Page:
Structural Integrity and Reliability in Electronics – Enhancing Performance in a Lead-Free Enviro... Print E-mail
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Monday, 26 January 2004 19:00

ImageW.J Plumbridge, R.J. Matela and Angus Westwater
Published by Kluwer Academic Publishers, 2004

The publishers should have picked up on the first thing that striked me: the title is not ideal. Sales would have been higher when the book hit the streets if "lead free" was in the main title.

The book is divided up into 17 chapters with 400 pages and is well illustrated with diagrams and photographs. The chapters cover three main topics: materials, components and assembly, as well as what is referred to as the Designers Perspective—material that can be used to understand and predict product life expectancy.

Chapter 1 describes the manufacturing process and the evolution of the different types of printed board assembly. It then leads into the reasons behind the change from the well-known tin/lead solders into the new age of lead-free soldering. Chapters 2 and 3 focus on material properties and the way they react under different mechanical strain. The next section relates directly to micro solder joints and how mechanical testing can be used to understand and predict the properties of the joints. The diagram from Instron on the different methods of testing microelectronics really causes readers to realize the breadth of the subject.

The next two chapters examine the testing of bulk solder and actual solder joints, providing a comparison of the information that can be gained. These pages highlight the difficultly of taking data for bulk materials and relating it directly with micro joints. Solder joint sections illustrate the changes in structure that can occur using different testing, although more micro structure images might help the reader better understand metallurgy issues.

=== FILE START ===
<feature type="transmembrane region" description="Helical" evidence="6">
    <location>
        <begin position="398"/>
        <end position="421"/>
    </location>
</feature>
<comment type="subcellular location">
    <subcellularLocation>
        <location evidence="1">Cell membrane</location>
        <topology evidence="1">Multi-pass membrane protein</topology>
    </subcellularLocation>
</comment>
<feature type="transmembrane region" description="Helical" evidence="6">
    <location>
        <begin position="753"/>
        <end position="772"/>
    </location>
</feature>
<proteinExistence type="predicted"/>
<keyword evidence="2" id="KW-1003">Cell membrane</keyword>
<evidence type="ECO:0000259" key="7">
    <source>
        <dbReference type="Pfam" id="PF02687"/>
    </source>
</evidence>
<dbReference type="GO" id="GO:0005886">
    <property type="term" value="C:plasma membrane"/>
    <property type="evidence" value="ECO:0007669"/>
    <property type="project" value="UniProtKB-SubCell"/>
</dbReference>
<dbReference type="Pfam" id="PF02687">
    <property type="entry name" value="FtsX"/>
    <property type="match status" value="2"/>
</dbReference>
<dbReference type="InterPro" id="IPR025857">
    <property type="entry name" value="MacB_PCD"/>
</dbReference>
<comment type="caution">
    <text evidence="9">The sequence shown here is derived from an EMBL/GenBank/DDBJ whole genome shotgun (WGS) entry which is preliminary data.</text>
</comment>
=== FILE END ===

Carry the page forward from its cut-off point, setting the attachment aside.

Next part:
Chapters 7, 8 and 9 take readers through component manufacture, assembly and failure analysis. Understanding the construction of parts makes the failure types easier to understand. Knowledge of the construction of components also shows why poor assembly control can lead to intermittent or complete failure. One of the authors used drawings, photographs and x-ray images to show part construction of components. The failure analysis section illustrates the most common problems associated with the assembly process and is well illustrated. The techniques used to examine parts and examples of actual failures are provided for the reader to reference.

The last section looks at the methodology of prediction and the different ways in which data can be presented and interpreted. The key issue is that it all depends on the quality of the data.  The Open University has been working in the area of lead-free material characterisation for the last few years and has considerable data that allows them to work with predictive tools.

The book is an informative read and well worth the investment. The authors will be presenting a workshop on lead-free reliability with the SMART Group in March. The event will provide an opportunity to have a copy of the book signed by the authors.

Kluwer also has a number of other titles that engineers should check out, including an area array handbook written by two IBM engineers and the new title by John Blade on multi-chip modules. Check the publisher's website for other useful titles.


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